With no applied voltage, the gap 19 remains between the movable layer 14 and stack 16, with the movable layer 14 in a mechanically relaxed state, as illustrated by the capacitive EMS device 12 in FIG. 1. However, when a potential (voltage) difference is applied between the stack 16 and the movable layer 14, the capacitive EMS device becomes charged in a manner similar to charging a capacitor, and electrostatic force acts on the stack 16 and movable layer 14. If the voltage is high enough, resulting in a correspondingly high electrostatic force, the movable layer 14 is deformed and is forced against the stack 16, as shown in FIG. 2. A dielectric layer (such as dielectric layer 17 shown in FIG. 3A) on top of the stack 16 (or on the movable layer 14) may prevent shorting and control the separation distance between layers 14 and 16, as illustrated by actuated capacitive EMS device 12 of FIG. 2. The behavior is the same regardless of the polarity of the applied potential difference. If the voltage is subsequently removed between the stack 16 and the movable layer 14, the movable layer 14 returns to a mechanically relaxed state as shown in FIG. 1. The moveable layer 14, acting like a spring, returns to the mechanically relaxed state due to a mechanical restorative force (i.e., a spring force) exerted by the moveable layer 14 due to its deflection.

In some implementations, the stack 16 can serve as a common electrode that provides a common voltage to one side of the capacitive EMS device of an electronic device. The movable layers may be formed as an array of separate plates arranged in, for example, a matrix form. The separate plates can be supplied with voltage signals for driving the capacitive EMS devices.

The details of the structure of capacitive EMS devices that operate in accordance with the principles set forth above may vary widely. For example, FIGS. 3A-3E illustrate five different implementations of the movable layer 14 and its supporting structures. FIG. 3A is a cross section of the implementation of FIG. 1, where a strip of metal material 14 is deposited on orthogonally extending supports 18. In FIG. 3B, the moveable layer 14 of each capacitive EMS device is square or rectangular in shape and attached to supports at the corners only, on tethers 32. In FIG. 3C, the moveable layer 14 may be square or rectangular in shape and suspended from a deformable layer 34, which may include a flexible metal. The deformable layer 34 connects, directly or indirectly, to the substrate 20 around the perimeter of the deformable layer 34. These connections are herein referred to as support posts. The implementation illustrated in FIG. 3D has support post plugs 42 upon which the deformable layer 34 rests. The movable layer 14 remains suspended over the gap, as in FIGS. 3A-3C, but the deformable layer 34 does not form the support posts by filling holes between the deformable layer 34 and the stack 16, or fixed layer. Rather, the support posts are formed of a planarization material, which is used to form support post plugs 42. The implementation illustrated in FIG. 3E is based on the implementation shown in FIG. 3D, but may also be adapted to work with any of the implementations illustrated in FIGS. 3A-3C as well as additional implementations not shown. In the implementation shown in FIG. 3E, an extra layer of metal or other conductive material has been used to form a bus structure 44. This allows signal routing along the back of the capacitive EMS devices, eliminating a number of electrodes that may otherwise have had to be formed on the substrate 20 or elsewhere.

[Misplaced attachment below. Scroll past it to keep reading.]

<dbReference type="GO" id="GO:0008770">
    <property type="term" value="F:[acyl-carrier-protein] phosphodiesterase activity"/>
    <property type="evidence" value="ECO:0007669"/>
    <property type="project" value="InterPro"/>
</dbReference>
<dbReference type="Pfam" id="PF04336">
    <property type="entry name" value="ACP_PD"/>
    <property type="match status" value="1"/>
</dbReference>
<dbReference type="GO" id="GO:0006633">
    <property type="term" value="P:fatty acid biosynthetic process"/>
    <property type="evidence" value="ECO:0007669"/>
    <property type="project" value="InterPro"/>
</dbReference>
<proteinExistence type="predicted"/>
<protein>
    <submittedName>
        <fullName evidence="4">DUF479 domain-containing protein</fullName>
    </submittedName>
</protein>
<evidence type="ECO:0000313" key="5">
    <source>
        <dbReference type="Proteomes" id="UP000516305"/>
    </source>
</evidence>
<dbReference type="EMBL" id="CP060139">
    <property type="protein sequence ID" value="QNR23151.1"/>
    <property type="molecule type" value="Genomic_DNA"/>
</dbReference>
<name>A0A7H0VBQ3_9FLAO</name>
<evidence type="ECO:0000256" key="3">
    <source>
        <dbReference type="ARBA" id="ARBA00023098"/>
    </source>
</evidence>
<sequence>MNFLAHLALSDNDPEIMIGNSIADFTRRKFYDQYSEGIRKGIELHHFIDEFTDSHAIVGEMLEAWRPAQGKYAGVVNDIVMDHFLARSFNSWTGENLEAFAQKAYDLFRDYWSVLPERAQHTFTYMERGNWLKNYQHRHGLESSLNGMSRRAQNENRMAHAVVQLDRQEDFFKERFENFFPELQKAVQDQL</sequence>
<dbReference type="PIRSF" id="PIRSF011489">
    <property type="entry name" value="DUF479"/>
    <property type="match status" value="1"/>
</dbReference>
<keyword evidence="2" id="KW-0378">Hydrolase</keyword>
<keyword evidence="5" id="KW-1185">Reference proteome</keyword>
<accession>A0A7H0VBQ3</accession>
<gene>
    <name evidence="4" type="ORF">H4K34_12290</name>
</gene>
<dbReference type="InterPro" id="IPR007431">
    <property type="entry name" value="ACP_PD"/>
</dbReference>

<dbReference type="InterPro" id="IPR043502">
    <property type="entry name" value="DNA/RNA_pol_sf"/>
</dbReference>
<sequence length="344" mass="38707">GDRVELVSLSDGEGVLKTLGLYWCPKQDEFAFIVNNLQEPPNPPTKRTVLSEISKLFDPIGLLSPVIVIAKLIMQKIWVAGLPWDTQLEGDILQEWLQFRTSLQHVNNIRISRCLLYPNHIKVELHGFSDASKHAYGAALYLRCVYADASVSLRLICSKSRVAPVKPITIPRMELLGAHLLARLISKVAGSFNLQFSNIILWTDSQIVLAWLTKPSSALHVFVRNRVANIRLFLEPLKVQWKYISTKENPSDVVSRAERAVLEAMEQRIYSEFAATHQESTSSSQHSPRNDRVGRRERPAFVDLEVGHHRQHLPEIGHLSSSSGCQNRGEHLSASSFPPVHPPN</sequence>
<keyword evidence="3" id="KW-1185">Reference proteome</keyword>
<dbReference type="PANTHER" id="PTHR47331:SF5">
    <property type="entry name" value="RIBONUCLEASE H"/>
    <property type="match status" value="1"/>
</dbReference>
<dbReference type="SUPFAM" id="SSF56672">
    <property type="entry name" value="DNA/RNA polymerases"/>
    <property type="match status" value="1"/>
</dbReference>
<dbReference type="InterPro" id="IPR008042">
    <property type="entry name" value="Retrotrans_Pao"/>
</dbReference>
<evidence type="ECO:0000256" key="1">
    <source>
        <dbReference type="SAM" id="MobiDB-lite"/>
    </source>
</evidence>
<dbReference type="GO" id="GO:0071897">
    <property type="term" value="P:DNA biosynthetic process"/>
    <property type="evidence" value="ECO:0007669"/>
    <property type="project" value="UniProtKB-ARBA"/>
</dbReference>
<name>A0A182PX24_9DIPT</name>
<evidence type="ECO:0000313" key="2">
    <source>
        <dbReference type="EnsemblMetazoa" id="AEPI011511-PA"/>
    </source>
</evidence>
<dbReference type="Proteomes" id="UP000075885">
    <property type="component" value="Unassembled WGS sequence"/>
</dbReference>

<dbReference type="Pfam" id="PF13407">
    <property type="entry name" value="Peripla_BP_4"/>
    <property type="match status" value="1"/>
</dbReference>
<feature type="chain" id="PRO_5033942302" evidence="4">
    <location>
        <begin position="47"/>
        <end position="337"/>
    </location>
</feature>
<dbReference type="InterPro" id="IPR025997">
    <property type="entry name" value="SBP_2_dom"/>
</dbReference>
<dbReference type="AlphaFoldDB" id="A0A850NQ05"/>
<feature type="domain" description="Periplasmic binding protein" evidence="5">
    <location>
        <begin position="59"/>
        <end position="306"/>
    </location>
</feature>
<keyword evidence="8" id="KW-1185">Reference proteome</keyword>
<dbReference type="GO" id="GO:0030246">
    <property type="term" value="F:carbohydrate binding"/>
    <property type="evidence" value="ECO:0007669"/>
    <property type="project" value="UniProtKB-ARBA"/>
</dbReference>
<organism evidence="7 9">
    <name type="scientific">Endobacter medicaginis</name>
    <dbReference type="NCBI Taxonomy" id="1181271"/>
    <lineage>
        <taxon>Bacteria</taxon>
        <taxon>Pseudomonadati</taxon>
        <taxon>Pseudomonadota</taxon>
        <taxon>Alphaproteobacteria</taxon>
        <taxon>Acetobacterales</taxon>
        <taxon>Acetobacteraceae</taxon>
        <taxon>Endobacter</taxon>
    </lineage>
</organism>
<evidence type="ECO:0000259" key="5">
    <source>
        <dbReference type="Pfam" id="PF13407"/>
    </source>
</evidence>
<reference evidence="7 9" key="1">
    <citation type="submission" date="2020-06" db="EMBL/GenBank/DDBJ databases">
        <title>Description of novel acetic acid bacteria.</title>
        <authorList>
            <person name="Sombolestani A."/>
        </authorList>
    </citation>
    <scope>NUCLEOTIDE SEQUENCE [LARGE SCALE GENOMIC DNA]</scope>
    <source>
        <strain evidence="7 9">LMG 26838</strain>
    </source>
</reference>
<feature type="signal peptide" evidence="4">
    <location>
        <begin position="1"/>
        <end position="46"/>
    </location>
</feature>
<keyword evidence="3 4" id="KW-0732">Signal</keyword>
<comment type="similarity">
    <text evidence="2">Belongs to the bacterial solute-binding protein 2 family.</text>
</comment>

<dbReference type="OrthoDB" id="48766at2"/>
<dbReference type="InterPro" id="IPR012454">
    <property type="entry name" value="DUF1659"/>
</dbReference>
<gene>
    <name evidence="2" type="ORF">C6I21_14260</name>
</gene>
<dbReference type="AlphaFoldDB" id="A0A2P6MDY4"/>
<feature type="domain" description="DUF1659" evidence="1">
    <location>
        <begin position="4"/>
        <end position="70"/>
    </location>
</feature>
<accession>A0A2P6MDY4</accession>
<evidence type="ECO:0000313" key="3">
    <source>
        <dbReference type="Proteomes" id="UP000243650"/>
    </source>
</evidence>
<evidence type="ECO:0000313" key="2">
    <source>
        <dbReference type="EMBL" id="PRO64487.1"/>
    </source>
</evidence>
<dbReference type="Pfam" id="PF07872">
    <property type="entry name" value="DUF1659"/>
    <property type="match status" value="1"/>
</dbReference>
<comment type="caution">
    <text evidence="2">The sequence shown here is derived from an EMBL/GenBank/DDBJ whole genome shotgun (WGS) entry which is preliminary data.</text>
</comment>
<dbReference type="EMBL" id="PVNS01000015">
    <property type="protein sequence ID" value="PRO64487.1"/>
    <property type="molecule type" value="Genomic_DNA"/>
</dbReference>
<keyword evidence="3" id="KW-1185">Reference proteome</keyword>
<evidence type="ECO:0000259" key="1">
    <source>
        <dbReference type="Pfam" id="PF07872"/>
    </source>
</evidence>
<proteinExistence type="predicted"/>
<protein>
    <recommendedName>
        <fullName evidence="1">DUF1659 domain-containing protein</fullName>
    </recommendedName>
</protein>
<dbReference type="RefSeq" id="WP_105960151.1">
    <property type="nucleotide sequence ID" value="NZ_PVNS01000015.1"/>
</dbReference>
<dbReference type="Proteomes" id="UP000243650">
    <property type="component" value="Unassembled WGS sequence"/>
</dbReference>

Capacitive EMS devices (such as the ones illustrated in FIGS. 1 and 2) may be used in a variety of electronic devices. For example, capacitive EMS devices are used in displays, where the movement/deformation of the movable layer may be used to vary at least one of the wavelength, color, and frequency of light waves which may be reflected by the capacitive EMS device.

Capacitive EMS devices may also be used as transistors or may be used as parts of transistors. In the implementations described herein, the moveable layer of a capacitive EMS device is used as a gate electrode of a field effect transistor.

FIG. 4 is a diagram of an exemplary field effect transistor 400. The transistor 400 may include a metal-oxide-semiconductor field-effect transistor (MOSFET). The transistor 400 may be used for a variety of functions including but not limited to amplifying and/or switching electronic signals. In one implementation, the transistor 400 may be an N-type transistor including a P-substrate 404 (e.g., a positive type substrate). The transistor 400 also includes two N-type (e.g., negative type) regions 408 and 412, which are located within the P-substrate 404. The N-type region 408 is coupled to a source terminal 416. The source terminal 416 may be coupled to a voltage source (not shown in figure). The N-type region 412 may be coupled to a drain terminal 420. The transistor 400 also includes insulating regions 424, 428, and 432 which are positioned above the P-substrate 404 and the N-type regions 408 and 412. A gate 436 is positioned above the insulating region 428 and between source terminal 416 and drain terminal 420. The gate 436 may be coupled to a voltage source (not shown in this figure). A conductive channel 440 is positioned between the N-type regions 408 and 412. The conductivity of the transistor 400 is dependent, at least in part, on the voltage applied to the gate 436 and the distance between the gate 436 and the channel 440.